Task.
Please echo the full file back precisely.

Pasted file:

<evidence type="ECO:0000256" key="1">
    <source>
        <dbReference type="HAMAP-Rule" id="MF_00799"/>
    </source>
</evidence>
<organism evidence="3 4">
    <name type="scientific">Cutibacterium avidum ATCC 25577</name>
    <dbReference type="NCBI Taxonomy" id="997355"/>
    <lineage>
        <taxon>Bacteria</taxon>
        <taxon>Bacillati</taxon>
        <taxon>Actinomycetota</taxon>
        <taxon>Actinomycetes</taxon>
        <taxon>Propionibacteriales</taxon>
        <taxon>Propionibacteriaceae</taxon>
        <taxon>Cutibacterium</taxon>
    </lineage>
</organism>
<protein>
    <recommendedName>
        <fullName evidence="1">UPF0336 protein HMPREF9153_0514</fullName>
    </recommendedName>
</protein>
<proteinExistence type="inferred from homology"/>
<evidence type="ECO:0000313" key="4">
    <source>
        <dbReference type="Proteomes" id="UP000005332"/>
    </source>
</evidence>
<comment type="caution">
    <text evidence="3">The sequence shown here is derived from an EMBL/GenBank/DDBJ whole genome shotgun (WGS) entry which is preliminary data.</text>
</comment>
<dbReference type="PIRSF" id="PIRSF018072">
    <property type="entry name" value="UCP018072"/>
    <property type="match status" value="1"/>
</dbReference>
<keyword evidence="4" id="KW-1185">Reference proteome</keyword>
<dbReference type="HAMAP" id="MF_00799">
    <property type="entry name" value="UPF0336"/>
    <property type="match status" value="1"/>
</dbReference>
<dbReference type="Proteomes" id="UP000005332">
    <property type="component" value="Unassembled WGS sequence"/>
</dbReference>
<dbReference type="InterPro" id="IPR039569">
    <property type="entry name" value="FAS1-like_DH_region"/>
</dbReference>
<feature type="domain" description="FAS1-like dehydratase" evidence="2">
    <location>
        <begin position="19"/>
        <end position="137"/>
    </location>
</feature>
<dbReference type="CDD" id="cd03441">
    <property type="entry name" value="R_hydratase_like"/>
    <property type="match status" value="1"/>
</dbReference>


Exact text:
<evidence type="ECO:0000256" key="1">
    <source>
        <dbReference type="HAMAP-Rule" id="MF_00799"/>
    </source>
</evidence>
<organism evidence="3 4">
    <name type="scientific">Cutibacterium avidum ATCC 25577</name>
    <dbReference type="NCBI Taxonomy" id="997355"/>
    <lineage>
        <taxon>Bacteria</taxon>
        <taxon>Bacillati</taxon>
        <taxon>Actinomycetota</taxon>
        <taxon>Actinomycetes</taxon>
        <taxon>Propionibacteriales</taxon>
        <taxon>Propionibacteriaceae</taxon>
        <taxon>Cutibacterium</taxon>
    </lineage>
</organism>
<protein>
    <recommendedName>
        <fullName evidence="1">UPF0336 protein HMPREF9153_0514</fullName>
    </recommendedName>
</protein>
<proteinExistence type="inferred from homology"/>
<evidence type="ECO:0000313" key="4">
    <source>
        <dbReference type="Proteomes" id="UP000005332"/>
    </source>
</evidence>
<comment type="caution">
    <text evidence="3">The sequence shown here is derived from an EMBL/GenBank/DDBJ whole genome shotgun (WGS) entry which is preliminary data.</text>
</comment>
<dbReference type="PIRSF" id="PIRSF018072">
    <property type="entry name" value="UCP018072"/>
    <property type="match status" value="1"/>
</dbReference>
<keyword evidence="4" id="KW-1185">Reference proteome</keyword>
<dbReference type="HAMAP" id="MF_00799">
    <property type="entry name" value="UPF0336"/>
    <property type="match status" value="1"/>
</dbReference>
<dbReference type="Proteomes" id="UP000005332">
    <property type="component" value="Unassembled WGS sequence"/>
</dbReference>
<dbReference type="InterPro" id="IPR039569">
    <property type="entry name" value="FAS1-like_DH_region"/>
</dbReference>
<feature type="domain" description="FAS1-like dehydratase" evidence="2">
    <location>
        <begin position="19"/>
        <end position="137"/>
    </location>
</feature>
<dbReference type="CDD" id="cd03441">
    <property type="entry name" value="R_hydratase_like"/>
    <property type="match status" value="1"/>
</dbReference>